Toyota Motor Corp. and Panasonic Corp., the world’s largest supplier of electric-car batteries, are exploring a joint business to develop power equipment for zero-emission vehicles as governments and the global automobile industry move to tackle pollution.
The two companies signed an agreement Wednesday aimed at addressing growing demand and expectations for electrified vehicles, the Japanese automaker said in a statement. The goal is to make the best prismatic battery — rectangular in shape as opposed to cylindrical — and ultimately contribute to the popularization of Toyota’s electric cars and those of others, it said.
Toyota has been rushing to develop electric cars amid a boom this year, after initially betting on hydrogen to power the zero-emission vehicles of the future. The company launched a venture with Mazda Motor Corp. and affiliate-supplier Denso Corp. in September to accelerate development of EV parts for use across a spectrum of models. Toyota plans to introduce electric models by 2020 in China and India, where its partnering with Suzuki Motor Corp.
Toyota President Akio Toyoda said in September that the company founded by his grandfather 80 years ago has been “a little bit late” in pursuing electric vehicles. While Nissan Motor Co. has sold some 300,000 of the all-electric Leaf since 2010 and Tesla Inc. has delivered more than 250,000 EVs since the first Roadster rolled out in 2008, neither Toyota, Mazda nor Suzuki offer battery-powered passenger cars.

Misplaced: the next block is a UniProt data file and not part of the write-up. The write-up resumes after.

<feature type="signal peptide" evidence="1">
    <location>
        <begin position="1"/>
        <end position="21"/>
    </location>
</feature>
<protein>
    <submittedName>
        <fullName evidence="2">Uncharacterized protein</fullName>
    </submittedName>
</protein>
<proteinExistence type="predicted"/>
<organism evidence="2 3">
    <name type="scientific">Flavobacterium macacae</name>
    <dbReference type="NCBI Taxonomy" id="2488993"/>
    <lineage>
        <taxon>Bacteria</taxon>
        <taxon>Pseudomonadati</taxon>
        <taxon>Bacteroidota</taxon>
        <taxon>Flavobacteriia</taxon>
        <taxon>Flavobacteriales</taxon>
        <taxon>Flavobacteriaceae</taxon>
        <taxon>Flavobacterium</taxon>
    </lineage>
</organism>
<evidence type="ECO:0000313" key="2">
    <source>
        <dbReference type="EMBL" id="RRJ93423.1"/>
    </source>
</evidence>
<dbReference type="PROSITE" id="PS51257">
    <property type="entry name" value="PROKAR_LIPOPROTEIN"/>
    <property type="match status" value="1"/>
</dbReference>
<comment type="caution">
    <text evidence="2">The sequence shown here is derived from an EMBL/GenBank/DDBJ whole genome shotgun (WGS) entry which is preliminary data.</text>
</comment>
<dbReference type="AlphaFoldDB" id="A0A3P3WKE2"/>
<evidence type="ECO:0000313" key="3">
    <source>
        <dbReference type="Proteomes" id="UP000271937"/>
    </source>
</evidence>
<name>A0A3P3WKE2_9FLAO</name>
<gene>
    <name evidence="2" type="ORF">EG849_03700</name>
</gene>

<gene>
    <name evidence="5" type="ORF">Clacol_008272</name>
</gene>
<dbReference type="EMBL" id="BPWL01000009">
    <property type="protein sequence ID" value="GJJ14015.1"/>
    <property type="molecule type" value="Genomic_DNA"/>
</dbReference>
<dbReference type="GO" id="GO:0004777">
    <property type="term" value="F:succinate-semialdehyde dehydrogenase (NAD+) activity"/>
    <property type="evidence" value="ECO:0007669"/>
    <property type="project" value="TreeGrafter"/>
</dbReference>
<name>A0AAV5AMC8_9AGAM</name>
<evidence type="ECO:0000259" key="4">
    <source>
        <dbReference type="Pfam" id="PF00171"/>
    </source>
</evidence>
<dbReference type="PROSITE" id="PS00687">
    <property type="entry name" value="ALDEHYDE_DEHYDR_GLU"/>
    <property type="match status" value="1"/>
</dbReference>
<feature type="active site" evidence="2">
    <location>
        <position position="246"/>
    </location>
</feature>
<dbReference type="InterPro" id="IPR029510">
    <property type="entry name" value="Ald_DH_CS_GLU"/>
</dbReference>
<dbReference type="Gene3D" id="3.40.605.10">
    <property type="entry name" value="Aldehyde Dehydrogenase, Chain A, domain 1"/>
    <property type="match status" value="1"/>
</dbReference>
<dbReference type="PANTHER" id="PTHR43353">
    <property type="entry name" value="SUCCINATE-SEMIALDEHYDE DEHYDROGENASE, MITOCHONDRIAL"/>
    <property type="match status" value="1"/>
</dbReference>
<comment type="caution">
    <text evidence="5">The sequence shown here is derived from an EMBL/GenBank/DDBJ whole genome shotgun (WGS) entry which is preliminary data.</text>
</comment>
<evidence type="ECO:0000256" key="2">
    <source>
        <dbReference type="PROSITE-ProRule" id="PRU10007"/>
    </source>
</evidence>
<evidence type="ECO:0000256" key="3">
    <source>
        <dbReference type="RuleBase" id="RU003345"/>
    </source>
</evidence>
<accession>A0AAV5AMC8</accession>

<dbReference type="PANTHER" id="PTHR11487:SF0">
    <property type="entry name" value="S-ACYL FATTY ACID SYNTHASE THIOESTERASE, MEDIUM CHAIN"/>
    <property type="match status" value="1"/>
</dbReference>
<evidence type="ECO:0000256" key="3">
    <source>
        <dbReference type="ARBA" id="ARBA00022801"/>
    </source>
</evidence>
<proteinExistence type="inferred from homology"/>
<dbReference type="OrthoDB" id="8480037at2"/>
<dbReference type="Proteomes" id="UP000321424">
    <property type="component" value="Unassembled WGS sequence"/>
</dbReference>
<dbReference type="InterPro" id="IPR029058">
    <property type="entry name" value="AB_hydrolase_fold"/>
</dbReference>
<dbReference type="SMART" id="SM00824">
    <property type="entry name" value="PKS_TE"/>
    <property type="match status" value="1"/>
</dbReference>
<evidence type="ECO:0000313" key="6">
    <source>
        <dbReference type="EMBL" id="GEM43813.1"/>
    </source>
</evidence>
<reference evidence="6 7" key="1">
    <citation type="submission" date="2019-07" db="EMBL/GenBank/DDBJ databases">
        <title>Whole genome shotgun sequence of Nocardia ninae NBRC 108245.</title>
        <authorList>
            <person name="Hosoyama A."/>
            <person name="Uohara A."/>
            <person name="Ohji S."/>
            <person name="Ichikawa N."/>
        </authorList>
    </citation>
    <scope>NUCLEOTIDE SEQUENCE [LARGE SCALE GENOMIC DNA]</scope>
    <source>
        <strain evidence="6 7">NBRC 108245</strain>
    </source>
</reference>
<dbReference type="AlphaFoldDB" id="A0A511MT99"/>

Panasonic provides lithium-ion cells for Toyota models including the plug-in Prius. Panasonic and Toyota have also had a joint venture since 1996 called Primearth EV Energy Co., which makes lithium-ion and nickel-metal hydride batteries for other Toyota cars. Toyota controls 80.5 percent of the entity, with Panasonic owning the remainder. Panasonic is also the exclusive battery supplier for Tesla’s current production models, and partnered with the Silicon Valley company to build its $5 billion gigafactory in Nevada.
Bloomberg New Energy Finance sees EV sales surpassing 1 million units this year for the first time, as charging infrastructure becomes more accessible and manufacturers produce models with longer driving ranges. Battery prices have plummeted almost 80 percent since 2010, and will drop by more than half again by 2026, bringing electric cars to price parity with their gasoline-burning cousins, BNEF predicts.
Separately, Toyota is also pouring resources into the development of a solid-state battery that it aims to have in electric vehicles by the early 2020s. Solid-state batteries promise to offer shorter charging times and longer driving ranges as well as being safer than the current generation of lithium-ion cells.